To do lists of varying shapes and sizes are lauded as some of the most effective productivity hacks a professional can find. You probably use them in one form or another, though maybe not on a regular basis. But have you ever considered making a Do Not Do list?
A Do Not Do list is a reminder list of things that may pop up and seem more important than what you’re currently focusing on. These are the tasks you’ve consciously decided aren’t worth your time, at least not today. Here are five ways this list can improve your productivity.
1. Clear Focus: The worst thing about random tasks like checking email or fixing a bug on a lower priority project is that they take time away from the more important task you’re currently focusing on. You’ve decided to work on your current task for a reason and you can make time later in your workday or workweek for the random tasks that pop up and try to distract your focus from its current highest priority. Put these tasks on your Do Not Do list and keep going. This will improve your focus because it will clear your head from pesky distractions that are not worthy of your focus at the moment.
2. Know What You Need to Get to Eventually: The best part about using a Do Not Do list is that, when you’re done with what you’re currently focusing on, you have a list of tasks you need to get to eventually. You can properly schedule and prioritize those things when you’re planning the rest of your workday or your workweek so they don’t go undone but they also don’t undo your productivity flow unnecessarily.
3. Prioritize Tasks Based on Importance: When you make a Do Not Do list, you can clearly prioritize your tasks. Some people find it helpful to put more than just tasks they need to do later on the list but to also include the various distractions that tempt them while they’re busy being productive. From scrolling through social media to walking to the break room for a snack to checking your email to sending a text, you can put these tempting distractions on your Do Not Do list to strengthen your resolve against distractions and stay focused. Then, you can schedule a break to get up, move around, and do one of your Do Not Do distractions when you’re done with what you’re currently working on.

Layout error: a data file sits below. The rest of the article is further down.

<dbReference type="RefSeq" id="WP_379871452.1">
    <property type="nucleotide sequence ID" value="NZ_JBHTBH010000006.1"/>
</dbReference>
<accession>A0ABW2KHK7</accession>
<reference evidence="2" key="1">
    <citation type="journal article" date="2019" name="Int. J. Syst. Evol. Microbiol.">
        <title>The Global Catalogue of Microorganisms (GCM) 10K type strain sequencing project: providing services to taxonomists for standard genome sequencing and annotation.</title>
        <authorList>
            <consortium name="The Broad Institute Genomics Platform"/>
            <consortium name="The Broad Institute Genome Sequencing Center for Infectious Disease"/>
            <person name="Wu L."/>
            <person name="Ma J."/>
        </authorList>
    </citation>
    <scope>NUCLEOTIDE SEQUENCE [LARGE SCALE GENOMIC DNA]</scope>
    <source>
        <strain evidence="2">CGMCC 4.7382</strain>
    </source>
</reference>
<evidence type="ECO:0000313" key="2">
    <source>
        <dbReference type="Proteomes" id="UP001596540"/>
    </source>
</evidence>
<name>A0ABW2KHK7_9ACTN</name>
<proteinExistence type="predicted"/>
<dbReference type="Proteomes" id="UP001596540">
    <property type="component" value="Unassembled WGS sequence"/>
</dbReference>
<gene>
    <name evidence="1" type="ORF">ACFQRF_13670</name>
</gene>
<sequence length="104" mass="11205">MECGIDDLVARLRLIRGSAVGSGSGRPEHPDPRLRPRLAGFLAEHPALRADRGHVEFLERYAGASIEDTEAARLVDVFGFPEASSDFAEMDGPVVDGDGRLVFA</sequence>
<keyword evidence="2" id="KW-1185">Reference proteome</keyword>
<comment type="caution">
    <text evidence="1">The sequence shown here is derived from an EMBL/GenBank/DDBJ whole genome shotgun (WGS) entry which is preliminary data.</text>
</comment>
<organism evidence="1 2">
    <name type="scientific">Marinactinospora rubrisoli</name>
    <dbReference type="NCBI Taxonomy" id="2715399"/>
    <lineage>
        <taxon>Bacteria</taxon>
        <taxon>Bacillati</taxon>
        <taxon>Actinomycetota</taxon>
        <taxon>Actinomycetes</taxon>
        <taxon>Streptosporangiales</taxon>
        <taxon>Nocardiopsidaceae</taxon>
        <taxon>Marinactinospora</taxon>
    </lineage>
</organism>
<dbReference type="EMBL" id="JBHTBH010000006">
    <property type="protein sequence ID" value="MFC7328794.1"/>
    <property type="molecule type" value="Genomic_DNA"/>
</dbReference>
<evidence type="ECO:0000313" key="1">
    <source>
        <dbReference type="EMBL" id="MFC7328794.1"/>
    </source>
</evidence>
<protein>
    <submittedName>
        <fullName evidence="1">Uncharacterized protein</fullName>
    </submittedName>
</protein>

4. Divides Your Workday and Workweek: You can plan out your workday and your workweek ahead of time but that doesn’t mean everything will go according to plan. To reinforce your resolve to stick to the schedule you’ve created and meet deadlines, you can use a Do Not Do list to divide your workday and workweek and keep tasks that are supposed to be done on Wednesday from creeping into your Monday routine and distracting you from the higher priority tasks that need to be done now.
5. Saves You From Dwelling: No one likes to dwell on work in their free time but, sometimes, a task will stick in your head until you write it down. Make sure you don’t forget the things you need to do later and make sure work doesn’t seep into your valuable free time and damage your work-life balance by using a Do Not Do list!
While it may seem counterintuitive, a Do Not Do list can actually help you get more done! Use your time wisely and improve your productivity by using this version of the to do list to clear your focus, prioritize tasks, keep you from dwelling on work, and so much more.